Codes and standards
New opportunities for wood construction in the 2020 NBC: Highlights from the Canadian Wood Council Code and Standards Team
By Canadian Wood Council
By Canadian Wood Council
The 2020 National Model codes were recently published on March 28, 2022 by the National Research Council of Canada (NRC). The Canadian Wood Council supports the updates to the 2020 NBC code.
Robert Jonkman, Vice President, Codes and Engineering comments that “The updated National Building Code expands opportunities for wood construction significantly including new provisions for mass timber of up to 12 storeys, making sustainable, low-carbon buildings easier to achieve”.
Significant Technical Changes to the 2020 National Model Codes include:
Part 2: Farm Buildings
- A new Part has been added to the NBC for (large) Farm Buildings, a much-needed update to the 1995 Farm Building Code.
- Standard farm buildings are permitted to be combustible (wood) construction of unlimited size
- Wood frame construction benefits from its inherent resistance to earthquakes, qualifying to be exempt from seismic design provisions in low seismic areas of Canada (which coincides with the majority of farmland in Canada, excepting the BC Interior and St. Laurence Valley in Ontario and Quebec).
Part 3: Fire Protection
- Encapsulated mass timber construction (EMTC) is introduced enabling the construction of wood buildings up to 12 storeys. Mass timber elements are encapsulated in order to delay the involvement of mass timber elements in a fire. Compensatory measures are also implemented.
- The methodology for determining the fire resistance of large cross-section wood elements within CSA O86, “Engineering design in wood” is introduced to Appendix D of the NBC as a prescriptive fire resistance rating calculation method for mass timber members constructed of glued-laminated timber, solid sawn timber, structural composite lumber, or cross laminated timber.
- A descriptive list of prescriptive exterior wall assemblies using wood products that are deemed to satisfy the fire protection requirements for exterior cladding/wall assemblies have been introduced into Appendix D of the NBC. These generic exterior wall assemblies may consist of wood studs, CLT and/or fire retardant treated plywood and can be used for any noncombustible, wood framed midrise or tall wood mass timber building.
- To increase design options for mid-rise buildings of combustible construction, the unique requirement that 25% of the perimeter of a mid-rise building be located within 15 m of a street may be reduced to 10% when the exterior wall cladding is noncombustible or passes a specific fire test. This change will allow for greater design flexibility in regard to property use and planning for developments that may only face a single street.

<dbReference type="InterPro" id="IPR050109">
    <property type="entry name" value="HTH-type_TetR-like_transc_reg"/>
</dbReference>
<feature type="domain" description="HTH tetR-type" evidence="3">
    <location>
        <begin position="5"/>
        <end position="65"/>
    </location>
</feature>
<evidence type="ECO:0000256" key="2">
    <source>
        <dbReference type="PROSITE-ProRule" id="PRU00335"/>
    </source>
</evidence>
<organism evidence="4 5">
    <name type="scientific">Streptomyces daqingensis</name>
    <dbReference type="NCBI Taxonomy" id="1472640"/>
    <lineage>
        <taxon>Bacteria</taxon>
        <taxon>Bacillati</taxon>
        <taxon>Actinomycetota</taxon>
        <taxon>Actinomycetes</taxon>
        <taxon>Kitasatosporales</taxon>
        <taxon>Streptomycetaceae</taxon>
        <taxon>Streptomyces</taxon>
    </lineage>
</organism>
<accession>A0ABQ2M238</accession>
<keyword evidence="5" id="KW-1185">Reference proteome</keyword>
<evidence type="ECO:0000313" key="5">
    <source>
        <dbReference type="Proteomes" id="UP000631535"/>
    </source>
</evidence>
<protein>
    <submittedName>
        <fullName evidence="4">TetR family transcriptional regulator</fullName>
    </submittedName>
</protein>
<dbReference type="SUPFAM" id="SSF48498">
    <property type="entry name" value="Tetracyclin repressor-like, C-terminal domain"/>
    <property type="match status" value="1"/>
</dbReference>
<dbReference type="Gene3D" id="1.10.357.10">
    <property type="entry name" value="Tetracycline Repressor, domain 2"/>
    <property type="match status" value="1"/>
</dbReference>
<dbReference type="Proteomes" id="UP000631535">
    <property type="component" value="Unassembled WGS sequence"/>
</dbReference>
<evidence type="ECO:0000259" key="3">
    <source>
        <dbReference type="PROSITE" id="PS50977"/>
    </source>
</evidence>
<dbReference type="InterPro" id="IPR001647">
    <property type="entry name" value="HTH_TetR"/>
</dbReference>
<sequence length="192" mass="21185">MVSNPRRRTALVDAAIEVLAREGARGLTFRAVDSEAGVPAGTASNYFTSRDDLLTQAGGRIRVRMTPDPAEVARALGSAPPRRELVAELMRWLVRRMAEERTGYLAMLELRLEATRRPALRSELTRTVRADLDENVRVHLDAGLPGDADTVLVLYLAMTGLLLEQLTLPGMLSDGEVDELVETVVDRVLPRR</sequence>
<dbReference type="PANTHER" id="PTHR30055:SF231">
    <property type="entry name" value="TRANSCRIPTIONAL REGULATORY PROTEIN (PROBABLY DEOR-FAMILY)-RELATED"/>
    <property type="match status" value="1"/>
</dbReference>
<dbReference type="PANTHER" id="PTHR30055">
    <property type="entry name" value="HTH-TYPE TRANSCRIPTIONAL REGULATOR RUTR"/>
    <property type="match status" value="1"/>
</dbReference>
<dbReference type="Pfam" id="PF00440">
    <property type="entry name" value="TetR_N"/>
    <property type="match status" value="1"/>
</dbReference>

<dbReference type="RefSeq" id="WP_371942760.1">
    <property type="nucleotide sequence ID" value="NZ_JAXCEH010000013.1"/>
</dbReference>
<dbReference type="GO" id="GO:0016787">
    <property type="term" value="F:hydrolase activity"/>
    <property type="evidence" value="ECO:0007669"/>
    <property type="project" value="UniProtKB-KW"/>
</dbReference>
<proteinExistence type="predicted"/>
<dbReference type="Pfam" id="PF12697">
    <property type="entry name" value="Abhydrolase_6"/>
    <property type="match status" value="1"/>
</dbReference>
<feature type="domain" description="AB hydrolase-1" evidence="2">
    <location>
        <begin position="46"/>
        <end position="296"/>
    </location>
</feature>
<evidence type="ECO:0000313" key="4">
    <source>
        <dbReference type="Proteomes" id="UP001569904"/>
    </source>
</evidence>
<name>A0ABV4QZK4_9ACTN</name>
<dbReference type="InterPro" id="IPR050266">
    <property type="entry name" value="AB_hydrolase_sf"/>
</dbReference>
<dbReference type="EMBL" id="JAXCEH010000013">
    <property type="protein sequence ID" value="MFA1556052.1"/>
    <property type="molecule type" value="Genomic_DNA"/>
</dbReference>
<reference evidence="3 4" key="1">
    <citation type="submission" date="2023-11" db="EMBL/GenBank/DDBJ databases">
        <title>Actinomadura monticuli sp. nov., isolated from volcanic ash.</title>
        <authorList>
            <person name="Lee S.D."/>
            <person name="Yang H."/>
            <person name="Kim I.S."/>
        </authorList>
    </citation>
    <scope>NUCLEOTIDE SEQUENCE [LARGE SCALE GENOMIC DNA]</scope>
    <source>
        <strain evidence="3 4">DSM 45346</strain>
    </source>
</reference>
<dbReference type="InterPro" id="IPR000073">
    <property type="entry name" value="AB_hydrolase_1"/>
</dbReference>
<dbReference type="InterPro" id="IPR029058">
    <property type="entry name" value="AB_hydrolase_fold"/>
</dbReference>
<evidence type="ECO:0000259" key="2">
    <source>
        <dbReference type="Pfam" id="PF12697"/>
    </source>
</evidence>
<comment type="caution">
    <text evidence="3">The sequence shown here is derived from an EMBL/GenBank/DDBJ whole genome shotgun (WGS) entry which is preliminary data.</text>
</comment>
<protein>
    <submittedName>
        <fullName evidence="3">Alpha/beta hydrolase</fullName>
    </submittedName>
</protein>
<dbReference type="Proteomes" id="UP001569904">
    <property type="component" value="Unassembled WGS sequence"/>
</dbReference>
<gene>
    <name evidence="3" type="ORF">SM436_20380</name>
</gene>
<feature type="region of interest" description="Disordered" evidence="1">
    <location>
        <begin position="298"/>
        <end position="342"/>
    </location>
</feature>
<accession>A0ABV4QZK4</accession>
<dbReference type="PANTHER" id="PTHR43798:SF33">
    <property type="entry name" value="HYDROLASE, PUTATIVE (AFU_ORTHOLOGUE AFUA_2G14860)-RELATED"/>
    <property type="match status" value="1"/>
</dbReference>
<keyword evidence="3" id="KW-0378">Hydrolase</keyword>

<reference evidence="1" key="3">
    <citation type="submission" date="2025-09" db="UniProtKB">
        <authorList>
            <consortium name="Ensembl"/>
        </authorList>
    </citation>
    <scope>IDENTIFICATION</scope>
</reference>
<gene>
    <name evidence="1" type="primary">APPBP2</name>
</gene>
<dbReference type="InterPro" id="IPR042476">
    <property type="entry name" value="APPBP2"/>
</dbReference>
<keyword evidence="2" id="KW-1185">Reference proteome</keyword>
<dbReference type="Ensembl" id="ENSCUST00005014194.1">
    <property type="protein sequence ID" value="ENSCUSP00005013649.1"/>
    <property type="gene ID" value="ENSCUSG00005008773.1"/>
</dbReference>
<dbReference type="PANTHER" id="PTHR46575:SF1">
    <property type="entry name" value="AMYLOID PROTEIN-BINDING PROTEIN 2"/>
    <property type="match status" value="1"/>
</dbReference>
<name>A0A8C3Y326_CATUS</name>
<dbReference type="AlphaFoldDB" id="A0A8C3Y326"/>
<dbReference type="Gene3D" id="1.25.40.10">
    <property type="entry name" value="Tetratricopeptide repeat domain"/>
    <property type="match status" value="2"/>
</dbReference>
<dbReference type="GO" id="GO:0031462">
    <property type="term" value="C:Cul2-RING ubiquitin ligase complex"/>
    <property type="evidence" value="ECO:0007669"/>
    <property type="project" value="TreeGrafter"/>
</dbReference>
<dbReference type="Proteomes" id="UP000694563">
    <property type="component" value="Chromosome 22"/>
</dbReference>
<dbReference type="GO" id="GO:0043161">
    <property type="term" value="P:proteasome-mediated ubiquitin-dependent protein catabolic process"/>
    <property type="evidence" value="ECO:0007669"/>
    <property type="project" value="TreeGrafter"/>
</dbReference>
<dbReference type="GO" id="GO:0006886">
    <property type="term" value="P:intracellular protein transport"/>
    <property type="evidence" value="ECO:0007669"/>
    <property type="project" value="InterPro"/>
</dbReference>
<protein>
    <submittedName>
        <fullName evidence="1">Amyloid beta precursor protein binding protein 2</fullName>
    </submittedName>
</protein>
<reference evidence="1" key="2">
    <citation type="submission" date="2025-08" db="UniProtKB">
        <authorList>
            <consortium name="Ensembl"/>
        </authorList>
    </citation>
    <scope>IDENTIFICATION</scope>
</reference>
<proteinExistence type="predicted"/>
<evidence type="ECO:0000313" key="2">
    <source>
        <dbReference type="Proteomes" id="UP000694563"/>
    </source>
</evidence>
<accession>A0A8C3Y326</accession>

Part 4: Structural Design
- Two new types of seismic force resisting systems (SFRS), with moderately and limited ductility cross-laminated timber shear walls (platform-type construction) have been introduced. Both systems are permitted to be used for 30 m and 20 m building heights, depending on the seismic-severity of the building location.
- Guidance from the Structural Commentaries on serviceability loading criteria is revised and moved into the NBC to ensure that appropriate load combinations are used for serviceability limit state design.
Part 9: Housing and Small Buildings
- An energy efficiency performance compliance path is established with 5 tiers, each successive tier being increasingly stringent in terms of energy consumption and heat loss. A prescriptive compliance path based on energy conversation points is provided for tier 2 (tiers 3-5 will be developed for the next code cycle). Wood frame construction and mass timber construction are adaptable and can easily comply with any energy efficiency tier.
National Fire Code of Canada (NFC)
- Measures to address fire safety during the construction process of encapsulated mass timber buildings (EMTC) are included.